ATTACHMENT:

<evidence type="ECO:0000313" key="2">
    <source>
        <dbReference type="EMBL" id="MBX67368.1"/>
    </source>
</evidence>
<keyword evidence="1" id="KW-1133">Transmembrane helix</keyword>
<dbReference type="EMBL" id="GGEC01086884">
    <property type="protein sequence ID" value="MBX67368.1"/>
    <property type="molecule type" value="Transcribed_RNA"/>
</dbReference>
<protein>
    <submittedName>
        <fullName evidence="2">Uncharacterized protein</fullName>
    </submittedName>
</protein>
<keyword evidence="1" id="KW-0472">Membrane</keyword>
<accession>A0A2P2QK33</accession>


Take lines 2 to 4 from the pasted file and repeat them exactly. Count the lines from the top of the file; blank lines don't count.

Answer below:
    <source>
        <dbReference type="EMBL" id="MBX67368.1"/>
    </source>